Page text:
Efficacy and Safety of Curcumin Formulation in Alzheimer's Disease
Phase II Study of Curcumin Formulation (Longvida) or Placebo on Plasma Biomarkers and Mental State in Moderate to Severe Alzheimer's Disease or Normal Cognition
Lead SponsorJaslok Hospital and Research Centre, Mumbai, India
Curcumin is shown to impact several different pathways of neuroprotection, however clinical trials have not shown positive results, due to the poor bioavailability of curcumin. This study is designed to determine efficacy and safety of high-bioavailability curcumin formulation (Longvida) in subjects with Alzheimer's disease.
Curcumin is a polyphenolic molecule that comprises approximately 3-5% of turmeric (Curcuma longa) root, giving the spice its characteristic yellow color. Because of its anti-inflammatory, anti-amyloid, and antioxidant properties, curcumin has shown positive effects in animal models of Alzheimer's disease (AD). However, a six month human study was conducted with unformulated curcumin showing insignificant trends, due to limited bioavailability and brain permeability of unformulated curcumin. In animal models of AD, oral dosing of solid-lipid curcumin particle (SLCP or Longvida) significantly reduced memory deficit and impacted biomarkers better than unformulated curcumin. This study is to determine the potential efficacy and safety of highly absorbed SLCP curcumin in subjects with AD.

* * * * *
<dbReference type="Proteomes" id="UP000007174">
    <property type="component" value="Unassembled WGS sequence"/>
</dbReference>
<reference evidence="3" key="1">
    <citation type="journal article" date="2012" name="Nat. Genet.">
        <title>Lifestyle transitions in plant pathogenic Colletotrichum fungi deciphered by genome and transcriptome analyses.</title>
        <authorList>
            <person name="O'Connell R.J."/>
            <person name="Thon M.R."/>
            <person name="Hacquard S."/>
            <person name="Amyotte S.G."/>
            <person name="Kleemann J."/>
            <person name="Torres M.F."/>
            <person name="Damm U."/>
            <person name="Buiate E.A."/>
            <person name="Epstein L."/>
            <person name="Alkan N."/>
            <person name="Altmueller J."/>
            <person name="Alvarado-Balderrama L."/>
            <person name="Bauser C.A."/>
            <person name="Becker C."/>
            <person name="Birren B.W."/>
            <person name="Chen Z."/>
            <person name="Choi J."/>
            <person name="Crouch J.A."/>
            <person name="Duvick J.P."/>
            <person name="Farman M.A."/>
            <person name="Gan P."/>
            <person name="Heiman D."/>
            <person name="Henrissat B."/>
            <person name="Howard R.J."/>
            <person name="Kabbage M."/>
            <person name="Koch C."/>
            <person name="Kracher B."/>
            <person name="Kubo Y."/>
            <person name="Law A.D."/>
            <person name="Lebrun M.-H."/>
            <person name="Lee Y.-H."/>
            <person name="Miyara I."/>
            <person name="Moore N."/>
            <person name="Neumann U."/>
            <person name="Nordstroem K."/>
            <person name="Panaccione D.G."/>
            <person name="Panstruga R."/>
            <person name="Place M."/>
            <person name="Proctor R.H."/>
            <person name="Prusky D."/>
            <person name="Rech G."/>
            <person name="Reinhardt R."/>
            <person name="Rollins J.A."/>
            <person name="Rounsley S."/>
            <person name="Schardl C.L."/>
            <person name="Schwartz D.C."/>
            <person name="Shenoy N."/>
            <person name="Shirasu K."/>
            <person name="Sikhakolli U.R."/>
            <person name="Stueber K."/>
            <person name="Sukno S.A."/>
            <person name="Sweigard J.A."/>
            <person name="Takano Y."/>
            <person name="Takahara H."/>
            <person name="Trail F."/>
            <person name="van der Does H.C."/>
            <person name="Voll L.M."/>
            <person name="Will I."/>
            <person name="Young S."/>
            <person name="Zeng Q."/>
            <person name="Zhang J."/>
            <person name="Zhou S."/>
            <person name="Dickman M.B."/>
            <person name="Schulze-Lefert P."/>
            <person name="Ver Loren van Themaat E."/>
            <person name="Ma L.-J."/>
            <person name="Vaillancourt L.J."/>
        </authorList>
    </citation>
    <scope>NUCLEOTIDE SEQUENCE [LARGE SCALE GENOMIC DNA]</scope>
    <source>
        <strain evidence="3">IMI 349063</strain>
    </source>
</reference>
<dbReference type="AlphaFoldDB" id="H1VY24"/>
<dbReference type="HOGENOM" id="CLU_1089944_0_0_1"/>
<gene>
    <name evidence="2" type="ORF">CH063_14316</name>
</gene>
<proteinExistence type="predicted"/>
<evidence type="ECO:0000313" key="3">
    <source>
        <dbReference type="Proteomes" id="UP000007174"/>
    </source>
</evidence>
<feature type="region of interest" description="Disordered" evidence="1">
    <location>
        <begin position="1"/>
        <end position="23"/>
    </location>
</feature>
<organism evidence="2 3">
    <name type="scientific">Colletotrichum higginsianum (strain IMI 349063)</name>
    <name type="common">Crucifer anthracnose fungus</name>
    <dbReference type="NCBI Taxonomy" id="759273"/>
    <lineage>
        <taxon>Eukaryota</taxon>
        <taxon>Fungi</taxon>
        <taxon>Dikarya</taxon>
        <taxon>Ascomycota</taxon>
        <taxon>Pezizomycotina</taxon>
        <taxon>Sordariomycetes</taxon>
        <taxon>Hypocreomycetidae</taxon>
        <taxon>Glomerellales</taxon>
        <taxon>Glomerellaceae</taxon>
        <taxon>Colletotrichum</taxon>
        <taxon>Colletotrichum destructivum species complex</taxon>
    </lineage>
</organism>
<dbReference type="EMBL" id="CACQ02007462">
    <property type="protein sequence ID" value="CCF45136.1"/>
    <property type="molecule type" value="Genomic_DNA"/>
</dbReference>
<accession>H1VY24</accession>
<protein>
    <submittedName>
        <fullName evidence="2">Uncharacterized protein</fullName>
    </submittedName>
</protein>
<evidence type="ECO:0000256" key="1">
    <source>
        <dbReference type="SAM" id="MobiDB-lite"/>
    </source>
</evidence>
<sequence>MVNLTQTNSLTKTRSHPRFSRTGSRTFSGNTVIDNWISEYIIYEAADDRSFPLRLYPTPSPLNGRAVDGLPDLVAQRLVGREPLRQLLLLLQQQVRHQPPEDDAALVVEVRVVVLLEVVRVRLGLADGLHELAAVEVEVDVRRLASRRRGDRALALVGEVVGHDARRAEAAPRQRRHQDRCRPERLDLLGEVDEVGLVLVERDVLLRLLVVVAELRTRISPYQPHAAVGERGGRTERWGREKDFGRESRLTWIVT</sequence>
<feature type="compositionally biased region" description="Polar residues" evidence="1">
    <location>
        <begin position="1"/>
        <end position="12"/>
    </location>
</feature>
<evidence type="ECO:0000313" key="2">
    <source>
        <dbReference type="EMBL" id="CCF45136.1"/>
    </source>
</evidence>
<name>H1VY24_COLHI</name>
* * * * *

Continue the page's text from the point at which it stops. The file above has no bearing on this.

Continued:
2000mg or 3000mg daily BID
Inclusion Criteria: Male or Female age ≥ 50. Diagnosed with probable AD using NINDS-ADRDA research criteria. MMSE score ≥5 and ≤20. No history of significant psychiatric or non-AD neurological disease. An available caregiver to monitor and administer medication and to accompany the subject to every clinical visit. On stable doses of concomitant medications for at least one month prior to starting study medication. Exclusion Criteria: Current or recent major psychiatric illness that meets DSM-IV criteria (i.e. bipolar disorder, schizophrenia). Significant uncontrolled systemic illness (i.e. chronic renal failure, chronic liver disease, poorly controlled diabetes, or poorly controlled congestive heart failure). Recent history of gastrointestinal bleeding or ulceration. Alcoholism or substance abuse within the past year per DSM-IV criteria. Familial, autosomal dominant Alzheimer's disease due to a mutation in a known gene (Presenilin-1, Presenilin-2, or Amyloid Precursor Protein).